No matter who you are, everyone is bound to experience stress at some point or another. Maybe it’s the little things that add up or perhaps it’s one seemingly insurmountable obstacle. Sometimes throwing in the towel sounds like a very tempting choice. However, there are times when we need to keep advancing and complete the tasks at hand. A great way to test someone’s mettle is to see how they perform under stress. When the going gets tough having the right mental tools at your disposal can help to manage the stress while allowing you to complete your tasks.
While this might seem like an obvious observation – the best way to work is to just work – people who procrastinate are still aware that they should continue with their tasks. It’s a common defence mechanism against unfavourable due tasks, but eventually procrastination leads to a build-up of unfinished tasks with deadlines that loom closer and closer.
The best way to beat procrastination is to “just do it”. People tend to be habitual so create a routine. Set up a schedule for when tasks need to be done and adhere to it. Eventually working becomes second nature instead of procrastinating. However, diligence is just one side of the coin.
Evaluate priorities and plan accordingly
Working smart is essential to getting tasks done in an efficient and timely manner. When there are a multitude of deadlines for various tasks you need to evaluate which tasks should get prioritised. Which tasks are more urgent? Will completing it relieve pressure or clear up space in your day? Will completing the task advance your goals? Can the task be delegated or eliminated? After answering these questions for each of your tasks, order them using the Eisenhower method:
- Important and urgent tasks
- Important but not urgent tasks
- Urgent but not important tasks
- Neither urgent nor important tasks
You or those you work with should then create a plan to complete these tasks. Consider the workload of each task and allot a time for them to be completed. Break down tasks into manageable chunks and divide the work accordingly. Any big project can look daunting when they are not split up into easily attainable milestones. Creating these “mini-goals” can serve to increase your morale and convey a sense of progress.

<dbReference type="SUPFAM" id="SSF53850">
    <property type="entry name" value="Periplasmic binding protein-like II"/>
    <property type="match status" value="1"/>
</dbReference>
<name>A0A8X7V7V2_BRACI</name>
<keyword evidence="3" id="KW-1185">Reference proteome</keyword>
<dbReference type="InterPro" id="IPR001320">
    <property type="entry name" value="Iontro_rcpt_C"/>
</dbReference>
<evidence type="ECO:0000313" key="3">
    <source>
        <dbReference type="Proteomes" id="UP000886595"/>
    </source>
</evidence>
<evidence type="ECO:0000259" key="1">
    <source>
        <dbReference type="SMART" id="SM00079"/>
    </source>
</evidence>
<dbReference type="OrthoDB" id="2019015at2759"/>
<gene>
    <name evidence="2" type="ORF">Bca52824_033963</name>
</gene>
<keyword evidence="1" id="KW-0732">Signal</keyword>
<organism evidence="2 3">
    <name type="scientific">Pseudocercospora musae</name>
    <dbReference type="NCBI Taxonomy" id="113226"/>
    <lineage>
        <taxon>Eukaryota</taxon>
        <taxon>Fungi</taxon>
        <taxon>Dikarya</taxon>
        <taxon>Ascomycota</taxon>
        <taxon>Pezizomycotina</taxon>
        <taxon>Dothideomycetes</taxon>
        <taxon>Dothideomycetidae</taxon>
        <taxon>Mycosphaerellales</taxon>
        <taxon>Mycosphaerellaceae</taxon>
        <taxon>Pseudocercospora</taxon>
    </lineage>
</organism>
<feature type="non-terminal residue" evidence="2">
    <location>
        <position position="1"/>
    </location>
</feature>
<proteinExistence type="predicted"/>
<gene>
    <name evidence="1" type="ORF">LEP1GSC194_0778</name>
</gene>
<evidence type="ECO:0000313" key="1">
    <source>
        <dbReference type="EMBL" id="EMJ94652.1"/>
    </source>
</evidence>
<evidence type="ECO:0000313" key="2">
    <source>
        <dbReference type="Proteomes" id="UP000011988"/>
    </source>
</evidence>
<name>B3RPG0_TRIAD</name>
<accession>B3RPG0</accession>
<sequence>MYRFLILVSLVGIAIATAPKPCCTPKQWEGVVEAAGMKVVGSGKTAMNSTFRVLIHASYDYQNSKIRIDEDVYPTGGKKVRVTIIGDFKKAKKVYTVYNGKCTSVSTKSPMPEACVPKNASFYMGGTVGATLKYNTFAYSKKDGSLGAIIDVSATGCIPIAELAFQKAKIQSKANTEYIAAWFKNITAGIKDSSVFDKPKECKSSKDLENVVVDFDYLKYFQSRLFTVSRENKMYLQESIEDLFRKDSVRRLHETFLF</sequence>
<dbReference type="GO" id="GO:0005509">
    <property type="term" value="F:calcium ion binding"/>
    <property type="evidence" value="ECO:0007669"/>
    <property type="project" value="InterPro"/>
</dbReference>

Create recovery plans in the case that the first plan should not work out. Come up with alternatives even if you don’t need to as once something does happen, you’re able to handle it well. Having a guide can serve to alleviate some stress and make procrastination less prominent.
Monitor your mental processes
Even the most fool-proof plans can fail if morale is low as is the case with stress. When deadlines are nearing, tasks are piling, and unforeseen circumstances set your progress back, it is important to focus on the things that you can control. When all you can focus on is the things that are going wrong and that you can do nothing about, it only increases your anxiety and stress. What factors can you control? Those are the factors that determine whether you succeed or fail.
A big factor of stress is our perception of the stressors. The hardest part of working under pressure is often not finishing tasks, but rather it is coping with the perception of stress. Many people see stress as a threat which puts them into fight-or-flight mode, undermining their cognitions like memory, attention, and judgement, leading to impulsive behaviour. It helps to shift this mentality and think of the stressful situation as a challenge. Think of it as a chance to better yourself. Move you focus from the repercussions of not completing your goals to the actual task at hand.
It may seem like tunnel-vision, but only focus on the task and the steps required to complete it. Calm yourself and do not let your emotions take over. This allows you to remain cool-headed and act rationally. When you aren’t worrying over what bad may happen, you may see yourself spotting opportunities that you may have never otherwise.
While it’s great to get to the task at hand, at times what we need is a break. When under stress, our natural reaction is to speed things up. Don’t. Slow down. Not only will a break allow you to slow down and see things you might otherwise not have seen, but it also allows you to return to your work with a fresh perspective. At times we fatigue and any extra work we try to push out is going to be subpar and inefficient.
This might seem counterintuitive to our first point, “avoid procrastination”, it is in fact not if you keep it as a healthy balance. Breaks should only be used to restart your thinking and to slow things down. You should still set up a schedule for getting back to work.
If you follow these guidelines, you can start to see an improvement in your work output under stress. It may takes some practice and deliberate mindfulness, but once you excel at one stressful situation with these guidelines, you can excel at others.